Comment: Gregory Clay — The gun game is out of control


Before May 24, most of us had never heard of Uvalde, Texas. Now it’s on the map for a reason. It is the home of Robb Elementary School, where 19 students and two teachers died in a mass shooting.

It’s easier to buy a gun than formula these days.

Tio Hardiman, leader of the Violence Interrupters in Chicago, advocates the use of body armor for students.

“You need a thin version of the body armor around the chest so it’s not so bulky for kids, starting around 6 or 7 years old,” Hardiman said. “And they should wear a bulletproof backpack. Everything you need to save the children.

Hardiman estimates the two pieces of protection would cost around $650, with around $250 for the chest protector.

Remember the high school shooting in Parkland, Florida on February 14, 2018, in which 17 people were killed. A few weeks later, former Supreme Court Justice John Paul Stevens wrote an eight-paragraph opinion column for the New York Times. Stevens wrote, “In 1939, the Supreme Court unanimously ruled that Congress could prohibit the possession of a sawed-off shotgun because that weapon had no reasonable relationship to the preservation or effectiveness of a “well-regulated militia”.

So, couldn’t this logic apply to an AR-15 or an AK-47?

Stevens added, “The support is a clear sign for lawmakers to pass legislation banning civilian possession of semi-automatic weapons, raising the minimum age to purchase a firearm from 18 to 21, and establishing more comprehensive background checks on all firearms buyers. But protesters should seek more effective and lasting reform. They should demand the repeal of the Second Amendment.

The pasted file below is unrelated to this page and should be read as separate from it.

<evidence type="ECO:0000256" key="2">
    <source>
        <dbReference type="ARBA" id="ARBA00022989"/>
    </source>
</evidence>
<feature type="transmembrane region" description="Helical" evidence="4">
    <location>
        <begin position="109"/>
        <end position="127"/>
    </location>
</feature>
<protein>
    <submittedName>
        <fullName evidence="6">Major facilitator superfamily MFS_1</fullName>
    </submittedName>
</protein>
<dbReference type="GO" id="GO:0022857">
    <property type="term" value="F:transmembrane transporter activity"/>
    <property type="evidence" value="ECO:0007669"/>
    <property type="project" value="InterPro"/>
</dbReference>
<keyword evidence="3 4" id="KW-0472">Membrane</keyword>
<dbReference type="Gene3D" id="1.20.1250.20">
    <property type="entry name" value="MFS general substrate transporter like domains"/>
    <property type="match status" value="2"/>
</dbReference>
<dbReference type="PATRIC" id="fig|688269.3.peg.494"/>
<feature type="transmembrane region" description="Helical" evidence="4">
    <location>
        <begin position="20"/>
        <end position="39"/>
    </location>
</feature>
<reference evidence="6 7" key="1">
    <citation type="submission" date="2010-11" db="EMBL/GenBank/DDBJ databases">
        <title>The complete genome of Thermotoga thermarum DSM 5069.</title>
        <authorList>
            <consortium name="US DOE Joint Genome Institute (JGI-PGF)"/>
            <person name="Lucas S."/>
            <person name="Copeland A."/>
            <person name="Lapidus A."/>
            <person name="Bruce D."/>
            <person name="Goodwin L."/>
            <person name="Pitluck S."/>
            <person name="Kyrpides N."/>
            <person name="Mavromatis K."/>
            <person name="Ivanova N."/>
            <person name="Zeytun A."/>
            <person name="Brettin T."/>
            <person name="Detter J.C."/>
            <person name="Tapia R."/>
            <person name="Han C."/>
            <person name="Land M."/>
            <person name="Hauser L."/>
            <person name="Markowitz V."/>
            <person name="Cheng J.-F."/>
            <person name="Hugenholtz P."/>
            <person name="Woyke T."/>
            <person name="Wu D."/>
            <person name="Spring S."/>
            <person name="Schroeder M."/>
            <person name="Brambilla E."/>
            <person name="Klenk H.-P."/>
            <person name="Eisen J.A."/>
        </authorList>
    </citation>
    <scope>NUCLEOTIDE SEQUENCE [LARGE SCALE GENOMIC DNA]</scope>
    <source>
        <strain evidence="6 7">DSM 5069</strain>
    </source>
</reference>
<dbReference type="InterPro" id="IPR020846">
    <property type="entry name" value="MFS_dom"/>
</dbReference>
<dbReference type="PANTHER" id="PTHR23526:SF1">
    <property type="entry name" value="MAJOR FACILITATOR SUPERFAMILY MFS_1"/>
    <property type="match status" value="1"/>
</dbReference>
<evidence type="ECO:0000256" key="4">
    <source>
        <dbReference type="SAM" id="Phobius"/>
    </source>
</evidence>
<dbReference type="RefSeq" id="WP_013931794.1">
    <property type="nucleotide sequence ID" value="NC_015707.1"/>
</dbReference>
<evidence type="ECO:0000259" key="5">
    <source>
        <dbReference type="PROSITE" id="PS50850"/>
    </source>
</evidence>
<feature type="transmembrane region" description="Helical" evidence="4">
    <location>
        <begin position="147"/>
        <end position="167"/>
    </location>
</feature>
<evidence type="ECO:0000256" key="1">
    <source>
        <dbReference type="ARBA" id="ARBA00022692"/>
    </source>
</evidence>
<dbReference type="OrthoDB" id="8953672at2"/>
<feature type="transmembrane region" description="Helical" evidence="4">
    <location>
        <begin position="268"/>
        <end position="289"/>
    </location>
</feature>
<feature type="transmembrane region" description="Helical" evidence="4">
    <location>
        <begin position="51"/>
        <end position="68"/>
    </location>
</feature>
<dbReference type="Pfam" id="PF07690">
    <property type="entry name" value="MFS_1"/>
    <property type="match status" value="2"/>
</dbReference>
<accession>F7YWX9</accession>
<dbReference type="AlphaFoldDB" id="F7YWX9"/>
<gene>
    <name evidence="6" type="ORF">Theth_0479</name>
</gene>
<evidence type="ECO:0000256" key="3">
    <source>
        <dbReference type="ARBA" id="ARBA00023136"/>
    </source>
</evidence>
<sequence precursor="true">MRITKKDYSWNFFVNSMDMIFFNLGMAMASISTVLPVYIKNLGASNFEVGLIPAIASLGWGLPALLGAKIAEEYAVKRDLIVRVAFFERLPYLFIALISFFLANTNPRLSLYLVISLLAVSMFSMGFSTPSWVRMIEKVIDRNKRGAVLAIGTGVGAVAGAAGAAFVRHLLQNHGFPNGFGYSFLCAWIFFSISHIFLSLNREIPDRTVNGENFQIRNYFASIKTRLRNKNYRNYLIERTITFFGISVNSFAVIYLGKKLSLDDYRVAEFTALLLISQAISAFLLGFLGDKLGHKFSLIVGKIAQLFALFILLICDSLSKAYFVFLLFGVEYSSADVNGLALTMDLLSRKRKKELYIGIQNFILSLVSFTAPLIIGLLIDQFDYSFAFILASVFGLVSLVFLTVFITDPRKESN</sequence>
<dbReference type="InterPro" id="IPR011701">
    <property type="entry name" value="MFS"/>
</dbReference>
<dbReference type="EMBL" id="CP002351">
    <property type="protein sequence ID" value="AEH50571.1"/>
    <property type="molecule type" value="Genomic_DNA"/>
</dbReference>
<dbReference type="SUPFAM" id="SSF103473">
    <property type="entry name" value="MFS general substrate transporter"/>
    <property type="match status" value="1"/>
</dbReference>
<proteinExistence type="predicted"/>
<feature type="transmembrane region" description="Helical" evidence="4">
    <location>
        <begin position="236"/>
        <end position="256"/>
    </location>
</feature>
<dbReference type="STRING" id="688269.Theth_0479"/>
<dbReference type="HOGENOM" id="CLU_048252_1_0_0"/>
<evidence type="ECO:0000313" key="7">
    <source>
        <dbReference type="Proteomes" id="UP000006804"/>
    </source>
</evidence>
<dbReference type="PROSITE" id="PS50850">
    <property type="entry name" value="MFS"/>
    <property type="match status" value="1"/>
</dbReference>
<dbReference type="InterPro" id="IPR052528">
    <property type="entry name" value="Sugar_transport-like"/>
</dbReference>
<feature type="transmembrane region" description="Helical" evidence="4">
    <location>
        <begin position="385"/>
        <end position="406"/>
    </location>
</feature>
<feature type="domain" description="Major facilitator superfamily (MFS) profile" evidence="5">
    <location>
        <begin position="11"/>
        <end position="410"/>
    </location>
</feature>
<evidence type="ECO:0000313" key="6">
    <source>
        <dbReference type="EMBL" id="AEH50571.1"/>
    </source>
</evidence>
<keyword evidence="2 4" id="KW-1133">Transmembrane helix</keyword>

The Second Amendment is only 27 poorly constructed words: “A well-regulated militia, being necessary to the security of a free state, the right of the people to keep and bear arms shall not be infringed.”

The NRA has spearheaded a national cause — and therefore a fervent following — based on the second half of that sentence.

Former judge Warren Burger called the amendment a “fraud”. In a 1991 interview with correspondent Charlayne Hunter-Gault on PBS’s “The MacNeil/Lehrer Newshour,” Burger essentially claimed that the Second Amendment was antiquated — particularly the “well-regulated militia” part.

As usual, Republicans and Democrats say it’s time to discuss bipartisan legislation. But as Hardiman adds: “Talking means nothing. The NRA is too strong.

And the NRA swears by that second half of the Second Amendment sentence — you know, the part about “keeping and bearing arms…” — as a source of absolutism.

Perhaps that’s why Ron DeSantis, the Republican Governor of Florida, vetoed $35 million in public funding for the Tampa Bay Rays’ new player development center. Note that the veto came after the Rays tweeted anti-gun messages.

Many gun owners agree with DeSantis.

The statistics are amazing:

  • There are 120 guns for every 100 Americans; the next closest country is the Falkland Islands, at 62 percent.
  • There are 330 million people living in the United States, with 393 million guns.

Jillian Peterson knows the routine well. She is a professor of criminology and criminal justice at Hamline University (Minnesota) and author of “The Violence Project”. That means she studies mass shooters.

His remarks on CNN about their thought processes were profound: “We interviewed perpetrators of school shootings who told us, I went there SPECIFICALLY because I knew there was an armed officer there who was going to kill me. The perpetrators plan to commit suicide, be killed by law enforcement, or spend the rest of their lives in prison.

We’ve seen this scenario too many times.

Gregory Clay is a Washington columnist and former associate sports editor for McClatchy-Tribune News Service. He wrote this for


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